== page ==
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I want to experiment with virtualization in Ubuntu 10.04 and have found the following list of hopefully relevant names: Xen, OpenVZ, KVM, Vservers, EC2 and Solaris Zones, although this is just a sample list and the question is not exclusive to these.

From the community's experience, what virtualization solution should I use on Ubuntu to learn with? Factors are ease of setup, ease of use. Stability is also important. Secondary are memory usage and performance issues.

What do I want to virtualize? Well, pretty much anything the chosen software will allow, under the banner of experimentation.

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What problem are you trying to solve? –  andol Aug 16 '10 at 8:19
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This sounds almost suspiciously like a community wiki question. –  Marco Ceppi Aug 16 '10 at 12:19
    
@ando: Nothing beyond what the question states about experimentation. David provided a great set of options in that context - see accepted answer below. Thanks. –  John K Aug 16 '10 at 13:17
    
Friendliest to whom? –  Thorbjørn Ravn Andersen Aug 16 '10 at 15:42
    
@Thorbjørn: Take the titled with a grain of salt :) Titles an only be so long. Body of question contains all relevant context. –  John K Aug 16 '10 at 17:53
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6 Answers 6

up vote 15 down vote accepted

I'd recommend VirtualBox, if you're just getting started. (apt-get install virtualbox-ose) It's intended for running a virtual machine on a desktop (or laptop) computer, so that you can use both the virtual (guest) computer and the real (host) computer together. It gives you a nice GUI that you can use to create virtual machines and alter their settings. You can start and stop the virtual machine, so that if you need extra processing power for some task you're running on the host, the guest doesn't have to get in the way.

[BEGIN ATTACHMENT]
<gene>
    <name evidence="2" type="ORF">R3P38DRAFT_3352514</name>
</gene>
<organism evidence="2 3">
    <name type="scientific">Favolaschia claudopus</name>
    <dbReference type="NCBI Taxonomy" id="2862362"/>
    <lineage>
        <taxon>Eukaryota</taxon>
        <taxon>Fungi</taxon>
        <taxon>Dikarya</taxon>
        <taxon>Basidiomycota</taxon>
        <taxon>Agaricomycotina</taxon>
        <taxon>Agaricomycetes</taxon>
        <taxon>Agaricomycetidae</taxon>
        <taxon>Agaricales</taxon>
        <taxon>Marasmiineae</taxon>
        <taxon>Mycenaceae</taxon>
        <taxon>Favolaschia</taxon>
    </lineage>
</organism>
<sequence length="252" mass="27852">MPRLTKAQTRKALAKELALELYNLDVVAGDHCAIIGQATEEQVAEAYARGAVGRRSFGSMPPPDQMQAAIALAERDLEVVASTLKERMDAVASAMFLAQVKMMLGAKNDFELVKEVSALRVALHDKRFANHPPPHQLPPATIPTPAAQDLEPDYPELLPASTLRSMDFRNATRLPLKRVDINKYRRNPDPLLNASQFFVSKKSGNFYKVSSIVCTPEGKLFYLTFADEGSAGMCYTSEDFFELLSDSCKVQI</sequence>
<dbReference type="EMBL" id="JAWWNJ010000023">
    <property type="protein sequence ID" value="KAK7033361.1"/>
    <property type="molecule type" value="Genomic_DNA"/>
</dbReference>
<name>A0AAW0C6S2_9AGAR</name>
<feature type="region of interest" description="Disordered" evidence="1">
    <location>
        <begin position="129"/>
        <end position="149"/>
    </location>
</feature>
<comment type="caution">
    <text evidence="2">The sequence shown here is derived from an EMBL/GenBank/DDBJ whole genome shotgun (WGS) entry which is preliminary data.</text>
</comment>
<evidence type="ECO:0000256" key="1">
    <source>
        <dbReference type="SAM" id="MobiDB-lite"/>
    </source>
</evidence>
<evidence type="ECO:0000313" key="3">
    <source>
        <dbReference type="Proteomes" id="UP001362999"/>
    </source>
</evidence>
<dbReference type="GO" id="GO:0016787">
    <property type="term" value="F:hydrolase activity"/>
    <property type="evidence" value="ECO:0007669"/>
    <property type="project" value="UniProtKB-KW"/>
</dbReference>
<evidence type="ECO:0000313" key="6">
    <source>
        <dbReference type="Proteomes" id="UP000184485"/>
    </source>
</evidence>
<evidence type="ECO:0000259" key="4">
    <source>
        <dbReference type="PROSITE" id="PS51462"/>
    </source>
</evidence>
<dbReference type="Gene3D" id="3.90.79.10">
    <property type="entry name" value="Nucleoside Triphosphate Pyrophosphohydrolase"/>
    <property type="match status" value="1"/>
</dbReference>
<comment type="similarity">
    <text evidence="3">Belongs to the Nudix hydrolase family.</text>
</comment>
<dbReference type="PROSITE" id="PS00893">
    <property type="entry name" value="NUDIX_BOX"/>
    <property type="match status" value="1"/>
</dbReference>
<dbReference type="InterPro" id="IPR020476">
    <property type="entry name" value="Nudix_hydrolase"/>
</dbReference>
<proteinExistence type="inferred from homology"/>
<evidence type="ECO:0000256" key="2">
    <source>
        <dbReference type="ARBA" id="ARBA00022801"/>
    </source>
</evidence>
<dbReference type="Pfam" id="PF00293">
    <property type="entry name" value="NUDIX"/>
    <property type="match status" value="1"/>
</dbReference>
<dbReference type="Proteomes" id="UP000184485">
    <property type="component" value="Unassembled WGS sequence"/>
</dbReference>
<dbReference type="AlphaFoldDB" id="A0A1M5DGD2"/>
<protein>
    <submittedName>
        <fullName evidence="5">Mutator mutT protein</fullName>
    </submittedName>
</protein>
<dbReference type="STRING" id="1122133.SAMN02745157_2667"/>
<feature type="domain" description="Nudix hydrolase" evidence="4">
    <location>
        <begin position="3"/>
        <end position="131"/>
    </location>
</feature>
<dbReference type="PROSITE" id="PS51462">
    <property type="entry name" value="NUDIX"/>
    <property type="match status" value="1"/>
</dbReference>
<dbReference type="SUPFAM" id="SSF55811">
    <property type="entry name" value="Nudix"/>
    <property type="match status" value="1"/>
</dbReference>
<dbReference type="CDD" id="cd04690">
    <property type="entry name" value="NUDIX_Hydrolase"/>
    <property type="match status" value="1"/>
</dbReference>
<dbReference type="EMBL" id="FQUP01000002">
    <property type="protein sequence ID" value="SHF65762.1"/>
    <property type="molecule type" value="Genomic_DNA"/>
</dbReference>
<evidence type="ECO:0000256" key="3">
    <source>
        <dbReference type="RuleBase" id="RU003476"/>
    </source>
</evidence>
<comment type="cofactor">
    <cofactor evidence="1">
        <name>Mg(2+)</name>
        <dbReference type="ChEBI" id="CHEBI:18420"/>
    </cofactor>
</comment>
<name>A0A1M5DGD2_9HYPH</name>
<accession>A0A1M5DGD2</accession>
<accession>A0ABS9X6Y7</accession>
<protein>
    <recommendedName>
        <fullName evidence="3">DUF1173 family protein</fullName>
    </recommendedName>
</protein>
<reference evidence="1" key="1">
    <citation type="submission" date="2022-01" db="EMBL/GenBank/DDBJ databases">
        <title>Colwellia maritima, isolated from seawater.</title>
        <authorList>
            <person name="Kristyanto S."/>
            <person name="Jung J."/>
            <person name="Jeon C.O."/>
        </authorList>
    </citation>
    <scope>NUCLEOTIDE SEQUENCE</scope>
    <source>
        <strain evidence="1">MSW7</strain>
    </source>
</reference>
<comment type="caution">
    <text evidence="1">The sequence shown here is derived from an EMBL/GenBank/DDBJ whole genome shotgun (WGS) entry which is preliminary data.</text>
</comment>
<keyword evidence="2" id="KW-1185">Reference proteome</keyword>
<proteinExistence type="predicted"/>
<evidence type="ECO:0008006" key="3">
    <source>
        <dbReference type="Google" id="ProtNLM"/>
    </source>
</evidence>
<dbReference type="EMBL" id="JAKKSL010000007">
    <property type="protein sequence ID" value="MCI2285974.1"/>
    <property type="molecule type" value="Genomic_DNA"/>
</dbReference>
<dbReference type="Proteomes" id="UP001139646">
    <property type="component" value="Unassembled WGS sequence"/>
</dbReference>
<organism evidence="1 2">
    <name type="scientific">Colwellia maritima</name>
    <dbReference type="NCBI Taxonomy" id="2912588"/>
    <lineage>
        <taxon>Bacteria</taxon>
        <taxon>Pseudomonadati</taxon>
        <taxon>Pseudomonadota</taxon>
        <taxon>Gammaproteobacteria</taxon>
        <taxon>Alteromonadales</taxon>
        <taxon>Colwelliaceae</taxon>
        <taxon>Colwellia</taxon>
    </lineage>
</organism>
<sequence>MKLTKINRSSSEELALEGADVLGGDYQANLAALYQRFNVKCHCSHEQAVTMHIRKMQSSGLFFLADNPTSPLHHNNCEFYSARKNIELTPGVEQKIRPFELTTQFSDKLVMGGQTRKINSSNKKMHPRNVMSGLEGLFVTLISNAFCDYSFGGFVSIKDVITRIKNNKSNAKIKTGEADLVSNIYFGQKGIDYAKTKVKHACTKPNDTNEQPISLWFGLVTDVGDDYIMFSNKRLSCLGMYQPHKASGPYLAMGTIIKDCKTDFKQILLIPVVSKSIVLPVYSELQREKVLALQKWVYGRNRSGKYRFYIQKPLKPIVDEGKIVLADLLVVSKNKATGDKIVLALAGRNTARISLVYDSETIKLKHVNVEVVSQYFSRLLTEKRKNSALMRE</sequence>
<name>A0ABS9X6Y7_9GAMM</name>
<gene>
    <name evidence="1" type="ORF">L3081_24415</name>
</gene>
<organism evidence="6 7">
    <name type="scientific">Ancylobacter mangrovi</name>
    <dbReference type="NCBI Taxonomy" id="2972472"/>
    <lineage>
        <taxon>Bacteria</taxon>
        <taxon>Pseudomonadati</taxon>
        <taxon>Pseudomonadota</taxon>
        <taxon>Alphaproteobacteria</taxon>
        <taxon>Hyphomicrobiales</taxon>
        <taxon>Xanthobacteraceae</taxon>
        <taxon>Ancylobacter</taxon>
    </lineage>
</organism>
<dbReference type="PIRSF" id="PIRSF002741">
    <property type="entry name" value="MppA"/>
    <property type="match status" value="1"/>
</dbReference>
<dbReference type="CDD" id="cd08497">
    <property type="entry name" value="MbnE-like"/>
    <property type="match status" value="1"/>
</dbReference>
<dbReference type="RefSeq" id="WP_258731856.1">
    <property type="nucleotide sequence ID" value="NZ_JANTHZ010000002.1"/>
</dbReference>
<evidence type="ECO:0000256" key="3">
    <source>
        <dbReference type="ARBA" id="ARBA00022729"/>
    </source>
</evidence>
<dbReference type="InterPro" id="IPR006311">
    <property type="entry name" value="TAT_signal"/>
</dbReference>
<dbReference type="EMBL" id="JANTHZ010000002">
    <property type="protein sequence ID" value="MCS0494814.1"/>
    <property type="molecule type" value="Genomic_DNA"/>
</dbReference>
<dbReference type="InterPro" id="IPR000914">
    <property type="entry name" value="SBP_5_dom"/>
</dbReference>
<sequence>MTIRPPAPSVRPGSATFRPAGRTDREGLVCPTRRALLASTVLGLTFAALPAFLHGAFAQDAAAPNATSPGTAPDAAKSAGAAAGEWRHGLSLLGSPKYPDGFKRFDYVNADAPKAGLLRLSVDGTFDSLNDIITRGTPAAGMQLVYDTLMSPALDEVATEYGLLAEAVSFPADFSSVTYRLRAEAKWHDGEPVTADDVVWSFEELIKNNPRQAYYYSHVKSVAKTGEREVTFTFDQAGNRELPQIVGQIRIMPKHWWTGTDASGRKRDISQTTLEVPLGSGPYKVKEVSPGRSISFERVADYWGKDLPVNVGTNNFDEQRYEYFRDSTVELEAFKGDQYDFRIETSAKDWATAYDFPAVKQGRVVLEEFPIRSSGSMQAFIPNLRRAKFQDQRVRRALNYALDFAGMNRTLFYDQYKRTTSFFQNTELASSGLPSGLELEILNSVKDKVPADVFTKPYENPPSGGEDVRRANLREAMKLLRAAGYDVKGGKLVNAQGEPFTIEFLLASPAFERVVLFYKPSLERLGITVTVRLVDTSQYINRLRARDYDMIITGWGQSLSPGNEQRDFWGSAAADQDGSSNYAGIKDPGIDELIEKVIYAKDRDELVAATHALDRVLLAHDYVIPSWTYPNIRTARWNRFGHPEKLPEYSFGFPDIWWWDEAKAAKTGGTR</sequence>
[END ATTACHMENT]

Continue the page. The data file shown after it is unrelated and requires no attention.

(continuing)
The names you gave in your question are more high-level, I think. They're the kinds of things I hear about in connection with virtual private server (VPS) companies, which are web hosting companies that use virtualization to provide several people with servers using one physical computer. They're probably somewhat more complicated to set up and maintain, and typically when you use something like Xen, the host computer isn't intended to do much besides serving as a "base" for the VPS's.

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I agree with David on this - if you're going to be using your host (Desktop) while you plan to use your guest machines (VMs) then you'll most definitely want to use something like VirtualBox. –  Marco Ceppi Aug 16 '10 at 12:18
    
Thanks David, very clear options, well explained. I did install virtualbox. Will enjoy experimenting with the software. –  John K Aug 16 '10 at 13:16
    
I would not recommend the ose version, but rather the one thats still freely downloadable from their website. Sharing USB devices properly to the virtual machine is quite useful and does not work with the OSE version (at least the last time I tried they did not). And by USB devices I'm referring to headset, webcam etc. –  red Jul 15 '11 at 13:12
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I have both VirtualBox and VMware workstation installed on my HP EliteBook 8530. I experience occasional freezes with VirtualBox, but not VMware workstation. I've tried to tell myself that its some obscure bug, but its happened with both 10.04 and 10.10, so I'm not sure that it is... I've tried to collect info, but to no avail.